In a victory activists were unsure they’d get, Uganda’s Constitutional Court overturned the country’s draconian Anti-Homosexuality Act today, declaring the anti-LGBT law “null and void” because of a parliamentary technicality in how it was passed.
The court determined that when members of Parliament passed the law in December 2013, Speaker Rebecca Kadaga had not established quorum — a required minimum number of members present to vote — effectively invalidating the law.
Uganda held an invite-only Pride parade this weekend, the first since the Anti-Homosexuality Act was overturned. Being gay is still illegal in Uganda, but it is no longer illegal to “promote homosexuality” by associating with other LGBT people or being “gay in public.” Police gave their permission for the event, and there were no protesters. Small steps, huge impact. (via BuzzFeed)
This is a photo of indigenous Egyptians (Kemetyu) celebrating in front of Rameses the Great’s Temple of Millions of Years (Abu Simbel). They perfectly demonstrate the variation of phenotypes within the African race of Pharaonic Kemet. Such variation is not limited to Kemet, but common in other African countries, like Chad, Mali, Eritrea, Sudan, Ethiopia, Kenya, South Africa, Mauritania, Somalia, Uganda, and Niger. Keep this photo in mind when you look at the painted artifacts of Kemet because this is what they looked like.
There is a flood of gory photos coming from conflict zones around the world today thanks to advancements in digital imaging and connectivity. These photos, increasingly made by perpetrators of war crimes themselves, serve to reveal injustices; yet increasingly it seems that their function has been to excite. More than ever, it’s important to filter and withhold a particular representation of atrocity, in favor of another, more nuanced image.
Photo credits, from top:
1. Manual laborers confront a military policeman at a gold mine in the state of Pará, Brazil. Sebastiao Salgado, 1986.
2. Like other children, a young boy in northern Uganda lives in constant danger of being abducted by the Lord’s Resistance Army (LRA). Thomas Morley, 2005.
3. A woman stands at the edge of a mass grave in the mountains of Iraqi-Kurdistan. Susan Meisalas, 1992.
4. African-American laborers working in Mississippi’s fields. Ken Light, 1992.
A court in Uganda today annuled the nations shockingly harsh anti homosexuality bill. The five judge panel declared that speaker of parliament acted unconstitutionally when she allowed a vote on the bill despite of multiple objections. Homosexuality remains illegal in Uganda, but draconian life imprisonment sentences are now ruled out unless this law is reinstated.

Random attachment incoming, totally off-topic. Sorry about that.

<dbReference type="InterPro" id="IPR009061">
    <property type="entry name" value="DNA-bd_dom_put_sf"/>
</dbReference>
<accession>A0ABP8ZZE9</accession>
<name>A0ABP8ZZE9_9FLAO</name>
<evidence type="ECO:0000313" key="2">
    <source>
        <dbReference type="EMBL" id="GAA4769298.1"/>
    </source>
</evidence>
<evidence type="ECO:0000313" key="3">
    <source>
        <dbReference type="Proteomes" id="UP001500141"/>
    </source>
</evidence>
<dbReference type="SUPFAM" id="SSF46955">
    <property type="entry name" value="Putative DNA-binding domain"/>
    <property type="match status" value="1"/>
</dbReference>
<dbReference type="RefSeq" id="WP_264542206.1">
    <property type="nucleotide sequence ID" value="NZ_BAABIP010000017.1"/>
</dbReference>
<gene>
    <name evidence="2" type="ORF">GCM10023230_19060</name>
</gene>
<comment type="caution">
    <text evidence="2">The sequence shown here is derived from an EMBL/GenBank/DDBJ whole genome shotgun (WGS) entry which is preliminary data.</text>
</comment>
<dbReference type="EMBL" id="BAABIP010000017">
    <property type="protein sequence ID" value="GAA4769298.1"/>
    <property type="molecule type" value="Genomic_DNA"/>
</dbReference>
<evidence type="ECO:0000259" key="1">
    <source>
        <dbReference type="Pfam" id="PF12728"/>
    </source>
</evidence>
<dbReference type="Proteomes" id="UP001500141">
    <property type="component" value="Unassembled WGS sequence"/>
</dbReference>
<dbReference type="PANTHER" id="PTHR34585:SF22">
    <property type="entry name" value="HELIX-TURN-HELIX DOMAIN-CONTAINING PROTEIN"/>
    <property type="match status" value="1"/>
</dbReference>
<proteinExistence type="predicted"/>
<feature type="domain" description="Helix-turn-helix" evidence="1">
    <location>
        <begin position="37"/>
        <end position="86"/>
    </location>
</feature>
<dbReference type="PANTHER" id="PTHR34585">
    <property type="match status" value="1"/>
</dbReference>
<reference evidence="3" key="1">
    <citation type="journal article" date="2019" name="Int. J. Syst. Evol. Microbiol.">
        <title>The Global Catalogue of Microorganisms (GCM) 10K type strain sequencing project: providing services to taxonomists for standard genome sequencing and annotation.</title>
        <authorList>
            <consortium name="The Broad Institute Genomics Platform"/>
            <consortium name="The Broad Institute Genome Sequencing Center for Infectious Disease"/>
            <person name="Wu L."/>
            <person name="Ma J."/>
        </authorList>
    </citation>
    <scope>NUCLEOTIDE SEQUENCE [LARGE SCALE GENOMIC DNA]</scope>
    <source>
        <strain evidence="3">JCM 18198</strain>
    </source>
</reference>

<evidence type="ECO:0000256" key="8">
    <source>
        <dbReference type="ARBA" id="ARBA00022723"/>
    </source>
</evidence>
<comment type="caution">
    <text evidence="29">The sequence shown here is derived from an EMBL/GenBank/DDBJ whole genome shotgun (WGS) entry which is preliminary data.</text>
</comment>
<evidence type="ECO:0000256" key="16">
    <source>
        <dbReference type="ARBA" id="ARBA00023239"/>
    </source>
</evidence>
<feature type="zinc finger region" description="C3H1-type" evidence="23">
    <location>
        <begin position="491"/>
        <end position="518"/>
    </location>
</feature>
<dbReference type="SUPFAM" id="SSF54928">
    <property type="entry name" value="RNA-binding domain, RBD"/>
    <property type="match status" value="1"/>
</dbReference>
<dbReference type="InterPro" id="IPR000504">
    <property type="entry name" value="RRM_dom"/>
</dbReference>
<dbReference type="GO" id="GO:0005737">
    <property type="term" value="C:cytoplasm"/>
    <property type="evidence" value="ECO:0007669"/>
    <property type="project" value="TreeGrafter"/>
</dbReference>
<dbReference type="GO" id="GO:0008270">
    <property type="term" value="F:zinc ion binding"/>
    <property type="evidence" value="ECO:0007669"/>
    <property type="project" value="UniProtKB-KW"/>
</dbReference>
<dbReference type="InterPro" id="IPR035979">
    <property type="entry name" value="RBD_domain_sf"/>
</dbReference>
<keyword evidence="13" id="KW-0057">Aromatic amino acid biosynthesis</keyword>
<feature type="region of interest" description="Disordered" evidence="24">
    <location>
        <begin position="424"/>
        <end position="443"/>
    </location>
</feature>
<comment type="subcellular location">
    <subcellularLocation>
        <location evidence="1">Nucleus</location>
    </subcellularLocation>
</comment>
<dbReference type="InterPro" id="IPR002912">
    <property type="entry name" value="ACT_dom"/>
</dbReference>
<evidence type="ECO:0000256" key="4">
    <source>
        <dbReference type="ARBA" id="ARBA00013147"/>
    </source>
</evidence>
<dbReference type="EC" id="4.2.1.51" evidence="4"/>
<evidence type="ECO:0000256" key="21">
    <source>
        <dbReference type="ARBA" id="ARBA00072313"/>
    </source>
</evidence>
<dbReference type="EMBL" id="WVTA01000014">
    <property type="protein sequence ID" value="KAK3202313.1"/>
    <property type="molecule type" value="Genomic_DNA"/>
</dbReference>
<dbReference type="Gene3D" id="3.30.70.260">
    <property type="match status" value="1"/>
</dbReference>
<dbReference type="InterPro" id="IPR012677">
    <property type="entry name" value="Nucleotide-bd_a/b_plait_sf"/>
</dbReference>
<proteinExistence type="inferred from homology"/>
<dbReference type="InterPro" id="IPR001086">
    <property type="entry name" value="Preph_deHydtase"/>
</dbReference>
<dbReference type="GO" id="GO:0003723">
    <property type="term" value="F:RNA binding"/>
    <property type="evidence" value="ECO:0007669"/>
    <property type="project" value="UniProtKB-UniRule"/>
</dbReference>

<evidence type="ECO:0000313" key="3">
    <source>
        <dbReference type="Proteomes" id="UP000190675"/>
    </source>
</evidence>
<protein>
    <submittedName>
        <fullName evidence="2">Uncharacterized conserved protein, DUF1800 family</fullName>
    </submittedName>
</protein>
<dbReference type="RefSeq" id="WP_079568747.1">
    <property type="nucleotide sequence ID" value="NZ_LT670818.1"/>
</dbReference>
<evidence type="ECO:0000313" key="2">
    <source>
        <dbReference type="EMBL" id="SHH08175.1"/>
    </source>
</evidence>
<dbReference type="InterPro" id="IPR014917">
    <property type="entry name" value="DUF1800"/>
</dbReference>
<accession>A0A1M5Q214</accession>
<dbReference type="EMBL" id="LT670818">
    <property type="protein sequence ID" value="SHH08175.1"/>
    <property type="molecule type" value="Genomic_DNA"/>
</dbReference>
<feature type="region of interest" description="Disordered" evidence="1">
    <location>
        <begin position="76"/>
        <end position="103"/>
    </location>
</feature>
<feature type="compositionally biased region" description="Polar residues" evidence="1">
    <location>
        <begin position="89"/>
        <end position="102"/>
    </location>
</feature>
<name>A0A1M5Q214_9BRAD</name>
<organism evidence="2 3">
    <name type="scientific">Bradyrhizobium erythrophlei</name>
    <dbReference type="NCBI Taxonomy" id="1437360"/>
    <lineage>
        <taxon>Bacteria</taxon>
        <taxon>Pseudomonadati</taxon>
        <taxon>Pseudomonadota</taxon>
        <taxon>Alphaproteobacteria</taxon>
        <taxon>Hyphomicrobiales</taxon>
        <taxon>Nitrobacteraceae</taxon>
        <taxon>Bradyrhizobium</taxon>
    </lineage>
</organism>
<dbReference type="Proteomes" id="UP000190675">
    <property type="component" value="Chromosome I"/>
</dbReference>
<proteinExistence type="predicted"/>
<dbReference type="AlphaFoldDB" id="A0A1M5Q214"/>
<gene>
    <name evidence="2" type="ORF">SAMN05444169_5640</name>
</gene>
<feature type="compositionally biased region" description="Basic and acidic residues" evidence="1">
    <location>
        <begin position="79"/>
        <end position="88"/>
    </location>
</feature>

Let’s hope that this is the beginning of a more reasoned and compassionate turn of events in the region. I suspect a diffficult road still lies ahead.
A Ugandan court overturned the severe anti-gay law that, among other things, mandated a lifetime sentence for “aggravated homosexuality.”
Friday’s ruling marks a victory for gay rights activists, who have been battling the country’s homophobic laws for years. "The retrogressive anti-homosexuality act of Uganda has been struck down by the constitutional court — it’s now dead as a doornail," said Andrew Mwenda, who was part of the group petitioning against the law.
But the decision doesn’t mark a shift in the Ugandan government’s attitude towards homosexuality. According to the court, the bill — which was proposed in December of 2013 and signed into law in February — is “null and void” only because Parliament didn’t have a quorum sufficient to pass a law at the time of the vote.
This is not the first time that gay rights activists have celebrated a bittersweet victory. In January, Ugandan President Yoweri Museveni temporarily blocked the bill, but only because he views homosexuality as a sickness. In a letter to the members of parliament, he wrote that gay people are “abnormal,” and could be “rescued.” He argued that the bill would be useless: “Even with legislation, they will simply go underground and continue practicing [sic] homosexuality or lesbianism for mercenary reasons.”
The repealed law, which also mandated jail time for the vague acts of “attempted homosexuality” and “promotion of homosexuality,” was watered down from an even harsher version. That one, introduced in 2009, would have doled out the death penalty for “repeat offenders.” In every iteration, the law has dealt with the question of punishment rather than legal status. Homosexual acts have been illegal in Uganda since it was a British colony, and remain so today.
It’s not yet clear whether the Ugandan government will appeal the decision.